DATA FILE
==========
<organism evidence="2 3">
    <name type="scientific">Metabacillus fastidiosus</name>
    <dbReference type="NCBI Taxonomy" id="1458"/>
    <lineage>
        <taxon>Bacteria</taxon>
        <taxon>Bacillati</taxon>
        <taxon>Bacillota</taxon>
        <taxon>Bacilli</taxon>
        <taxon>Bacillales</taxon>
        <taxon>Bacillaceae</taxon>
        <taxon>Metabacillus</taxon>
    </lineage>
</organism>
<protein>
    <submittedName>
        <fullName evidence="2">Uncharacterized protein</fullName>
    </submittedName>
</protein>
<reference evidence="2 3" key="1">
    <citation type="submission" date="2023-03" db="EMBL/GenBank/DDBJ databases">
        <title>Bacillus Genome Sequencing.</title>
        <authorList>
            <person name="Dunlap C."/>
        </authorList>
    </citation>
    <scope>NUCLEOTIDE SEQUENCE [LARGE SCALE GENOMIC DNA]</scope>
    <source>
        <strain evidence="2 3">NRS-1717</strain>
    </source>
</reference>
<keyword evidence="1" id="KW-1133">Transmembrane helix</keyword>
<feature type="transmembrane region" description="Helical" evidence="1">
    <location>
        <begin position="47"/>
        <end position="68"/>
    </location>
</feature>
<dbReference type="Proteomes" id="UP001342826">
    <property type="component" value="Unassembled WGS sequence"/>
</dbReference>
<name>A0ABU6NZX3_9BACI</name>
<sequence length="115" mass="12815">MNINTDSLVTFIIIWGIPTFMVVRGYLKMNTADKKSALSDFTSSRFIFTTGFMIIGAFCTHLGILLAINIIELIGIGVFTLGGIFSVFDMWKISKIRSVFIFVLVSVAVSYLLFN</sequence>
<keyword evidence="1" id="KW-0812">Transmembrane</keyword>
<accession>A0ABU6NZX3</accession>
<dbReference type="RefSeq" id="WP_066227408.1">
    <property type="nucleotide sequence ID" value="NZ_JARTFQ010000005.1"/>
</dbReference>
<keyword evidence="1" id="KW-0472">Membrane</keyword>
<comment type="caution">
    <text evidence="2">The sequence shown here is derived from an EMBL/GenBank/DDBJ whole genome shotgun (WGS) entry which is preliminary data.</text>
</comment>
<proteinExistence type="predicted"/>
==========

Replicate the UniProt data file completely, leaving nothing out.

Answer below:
<organism evidence="2 3">
    <name type="scientific">Metabacillus fastidiosus</name>
    <dbReference type="NCBI Taxonomy" id="1458"/>
    <lineage>
        <taxon>Bacteria</taxon>
        <taxon>Bacillati</taxon>
        <taxon>Bacillota</taxon>
        <taxon>Bacilli</taxon>
        <taxon>Bacillales</taxon>
        <taxon>Bacillaceae</taxon>
        <taxon>Metabacillus</taxon>
    </lineage>
</organism>
<protein>
    <submittedName>
        <fullName evidence="2">Uncharacterized protein</fullName>
    </submittedName>
</protein>
<reference evidence="2 3" key="1">
    <citation type="submission" date="2023-03" db="EMBL/GenBank/DDBJ databases">
        <title>Bacillus Genome Sequencing.</title>
        <authorList>
            <person name="Dunlap C."/>
        </authorList>
    </citation>
    <scope>NUCLEOTIDE SEQUENCE [LARGE SCALE GENOMIC DNA]</scope>
    <source>
        <strain evidence="2 3">NRS-1717</strain>
    </source>
</reference>
<keyword evidence="1" id="KW-1133">Transmembrane helix</keyword>
<feature type="transmembrane region" description="Helical" evidence="1">
    <location>
        <begin position="47"/>
        <end position="68"/>
    </location>
</feature>
<dbReference type="Proteomes" id="UP001342826">
    <property type="component" value="Unassembled WGS sequence"/>
</dbReference>
<name>A0ABU6NZX3_9BACI</name>
<sequence length="115" mass="12815">MNINTDSLVTFIIIWGIPTFMVVRGYLKMNTADKKSALSDFTSSRFIFTTGFMIIGAFCTHLGILLAINIIELIGIGVFTLGGIFSVFDMWKISKIRSVFIFVLVSVAVSYLLFN</sequence>
<keyword evidence="1" id="KW-0812">Transmembrane</keyword>
<accession>A0ABU6NZX3</accession>
<dbReference type="RefSeq" id="WP_066227408.1">
    <property type="nucleotide sequence ID" value="NZ_JARTFQ010000005.1"/>
</dbReference>
<keyword evidence="1" id="KW-0472">Membrane</keyword>
<comment type="caution">
    <text evidence="2">The sequence shown here is derived from an EMBL/GenBank/DDBJ whole genome shotgun (WGS) entry which is preliminary data.</text>
</comment>
<proteinExistence type="predicted"/>